As countries large and small struggle with the credit credit crunch from the U.S. and Russia down to Iceland with its 300 000 population, this population argument of independence must be seen to be invalid. Iceland, with a population slightly smaller than North Lanarkshire, isn’t exactly Miramont Gardens in Pimlico!

Passport to Pimlico

What matters now is that we take the right decisions to get out this mess.

Those decisions may be different for each country. They may even be different for England, Scotland, Wales and Northern Ireland.

That’s why its important key economic levers are devolved away from Westminster.

Otherwise the Eddie George syndrome will hamper ‘the North’ recovering for years.

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Why the UK should have separate Olympic teams

August 26, 2008

Team GB took 311 athletes to the 2008 Olympic Games according to the Team GB website.

Yet the IOC only provides each country a limited number of slots for their athletes.

That meant for instance Hayley Haining couldn’t go to Beijing when Paula Radcliffe declared herself fit.

Now there are always going to be losers in any qualifying system for the limited slot placement in the Olympics.

But separate Olympic teams for England, Scotland, Wales and Northern Ireland would widen the opportunities for our athletes, and ensure that as many athletes as possible fill each countries slots.

Consider this:

The UK with a population of around 60 million sent 311 athletes.

England’s population of around 50 million is slightly higher than Spain’s 46 million. Spain sent 312 athletes to Beijing. (These and other countries figures obtained from the Yahoo Olympic site.) You’d probably be talking at least the 311 athletes in a English Olympic team. (The Team GB breaks down England by region but subtracting the other countries totals from the 311 Team GB total gives an English total of 268 athletes.)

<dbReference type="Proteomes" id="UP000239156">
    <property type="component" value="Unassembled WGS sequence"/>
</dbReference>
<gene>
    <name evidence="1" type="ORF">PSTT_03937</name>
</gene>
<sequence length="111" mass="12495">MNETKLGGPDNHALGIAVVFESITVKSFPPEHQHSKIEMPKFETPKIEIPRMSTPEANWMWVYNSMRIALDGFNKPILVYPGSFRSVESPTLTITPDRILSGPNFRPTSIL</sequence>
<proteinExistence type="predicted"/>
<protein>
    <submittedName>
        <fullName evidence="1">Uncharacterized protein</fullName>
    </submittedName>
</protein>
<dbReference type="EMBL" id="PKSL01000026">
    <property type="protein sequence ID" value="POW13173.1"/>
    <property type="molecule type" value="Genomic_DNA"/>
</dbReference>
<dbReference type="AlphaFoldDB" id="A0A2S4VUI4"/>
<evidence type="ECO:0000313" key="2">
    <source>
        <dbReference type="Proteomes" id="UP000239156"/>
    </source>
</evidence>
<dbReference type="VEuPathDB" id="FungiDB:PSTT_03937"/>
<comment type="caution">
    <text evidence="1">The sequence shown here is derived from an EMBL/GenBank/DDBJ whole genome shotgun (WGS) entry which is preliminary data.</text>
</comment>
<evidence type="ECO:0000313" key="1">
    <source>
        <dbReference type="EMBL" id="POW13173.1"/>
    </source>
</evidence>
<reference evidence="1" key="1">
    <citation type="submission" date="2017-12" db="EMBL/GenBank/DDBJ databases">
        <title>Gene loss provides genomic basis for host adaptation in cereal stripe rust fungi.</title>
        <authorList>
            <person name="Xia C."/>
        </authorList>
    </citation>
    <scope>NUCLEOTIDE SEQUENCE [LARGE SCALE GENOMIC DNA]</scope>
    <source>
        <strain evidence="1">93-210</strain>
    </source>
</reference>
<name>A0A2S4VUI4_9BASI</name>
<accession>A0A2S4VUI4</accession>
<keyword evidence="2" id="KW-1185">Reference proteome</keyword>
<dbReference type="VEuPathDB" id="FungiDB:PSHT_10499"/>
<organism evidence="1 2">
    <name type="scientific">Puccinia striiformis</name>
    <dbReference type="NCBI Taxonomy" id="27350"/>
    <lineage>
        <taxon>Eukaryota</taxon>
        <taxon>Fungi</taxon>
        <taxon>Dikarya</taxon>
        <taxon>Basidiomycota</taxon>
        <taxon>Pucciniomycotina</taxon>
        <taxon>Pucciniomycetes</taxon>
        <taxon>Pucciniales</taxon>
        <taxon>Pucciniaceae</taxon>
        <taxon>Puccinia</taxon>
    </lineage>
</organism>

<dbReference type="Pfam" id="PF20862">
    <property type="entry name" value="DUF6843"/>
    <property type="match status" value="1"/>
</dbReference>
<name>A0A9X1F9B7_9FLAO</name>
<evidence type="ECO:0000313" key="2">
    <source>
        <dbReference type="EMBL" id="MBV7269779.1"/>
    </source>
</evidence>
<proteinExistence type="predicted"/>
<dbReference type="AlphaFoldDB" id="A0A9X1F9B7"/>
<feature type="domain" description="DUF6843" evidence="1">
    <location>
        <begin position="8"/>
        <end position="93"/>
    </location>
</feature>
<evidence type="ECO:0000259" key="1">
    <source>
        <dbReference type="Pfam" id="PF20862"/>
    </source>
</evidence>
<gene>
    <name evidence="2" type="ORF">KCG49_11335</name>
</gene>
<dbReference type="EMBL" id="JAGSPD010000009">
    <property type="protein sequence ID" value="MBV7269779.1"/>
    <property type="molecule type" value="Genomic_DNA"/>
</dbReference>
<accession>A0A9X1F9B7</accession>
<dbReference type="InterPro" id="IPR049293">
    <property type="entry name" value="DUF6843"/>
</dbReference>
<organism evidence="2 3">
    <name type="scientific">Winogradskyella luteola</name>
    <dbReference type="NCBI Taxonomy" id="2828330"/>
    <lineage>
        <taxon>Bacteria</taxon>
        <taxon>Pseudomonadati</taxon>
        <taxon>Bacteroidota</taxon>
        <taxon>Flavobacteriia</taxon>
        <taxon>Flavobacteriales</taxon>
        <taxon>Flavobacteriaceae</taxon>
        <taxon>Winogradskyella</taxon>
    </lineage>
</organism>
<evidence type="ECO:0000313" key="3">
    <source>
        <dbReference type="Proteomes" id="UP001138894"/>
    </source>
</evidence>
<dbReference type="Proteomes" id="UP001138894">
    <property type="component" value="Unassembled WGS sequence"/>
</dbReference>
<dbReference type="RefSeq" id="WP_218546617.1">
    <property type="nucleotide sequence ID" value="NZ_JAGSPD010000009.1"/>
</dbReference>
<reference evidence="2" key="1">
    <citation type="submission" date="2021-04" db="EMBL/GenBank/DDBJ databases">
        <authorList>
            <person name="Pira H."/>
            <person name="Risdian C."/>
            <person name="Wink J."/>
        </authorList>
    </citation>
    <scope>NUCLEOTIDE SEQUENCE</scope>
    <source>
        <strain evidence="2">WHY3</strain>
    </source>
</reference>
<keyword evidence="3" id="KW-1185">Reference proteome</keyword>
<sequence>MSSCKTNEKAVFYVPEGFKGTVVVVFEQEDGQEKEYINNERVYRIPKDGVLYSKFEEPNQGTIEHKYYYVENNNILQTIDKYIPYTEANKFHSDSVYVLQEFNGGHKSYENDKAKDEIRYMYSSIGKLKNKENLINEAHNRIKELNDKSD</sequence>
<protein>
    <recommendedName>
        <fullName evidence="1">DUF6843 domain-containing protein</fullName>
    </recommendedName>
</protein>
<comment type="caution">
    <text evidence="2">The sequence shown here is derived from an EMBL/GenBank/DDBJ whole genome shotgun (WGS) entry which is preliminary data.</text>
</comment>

Scotland’s population is around 5 million. Slightly higher than Croatia’s 4.6 million. Croatia sent 110 athletes to Beijing. Probably the same numbers as a possible Scottish team, although New Zealand with 4.2 million sent 209 athletes. (A quick filter in the Team GB site gives 26 athletes at the 2008 Olympics.)

Wales’ population is around 3 million. Just slightly smaller than Lithuania. They sent 74 athletes. (A quick filter in the Team GB site gives 14 Welsh athletes in the Beijing Olympics.)

Northern Ireland’s population is around 1.8 million. Not far off Slovenia’s 2 million. They sent 62 athletes. (A quick filter in the Team GB site gives 3 athletes, although Northern Irish athletes are also eligible for the Irish Olympic squad.)

Let’s add that up:-

England 311
Scotland 110
Wales 74
Northern Ireland 62

Thats a rough estimate of 557. That’s an increase in athletes for each country from their 2008 totals.

Might even be more if the Home Nations can begin to emulate the New Zealand population density rate. The UK – as four countries – could possibly send about 700 athletes, more than double the present number; a number that would never be possible for the single British Olympic Committee given the UK’s population.

The key here is widening participation in sport for our top athletes.

Athletes that have experience in the Olympics generally do better in the next one. They know what the Olympics is all about, they have seen what it takes to compete at that level, and work that bit harder to achieve their Olympic dreams next time.

Athletes that don’t make the slot places may just give up altogether.

With 4 different Olympic committees, sport all over England, Scotland, Wales and Northern Ireland could flourish.

And of course, there’s no reason for the IOC to object to four different IOC bodies in the UK. There were 12 territories represented at the 2008 Olympics that are not recognised countries.

Bermuda has its own representation. Britain own those islands; Bermuda is not independent or have a seat at the UN. Bermuda sent 6 athletes to the Olympics. And for a population of 66 000 people that’s simply staggering.

Thats almost 1 in 10000 people there being Olympic athletes.

Or England sending 5000 athletes to Beijing.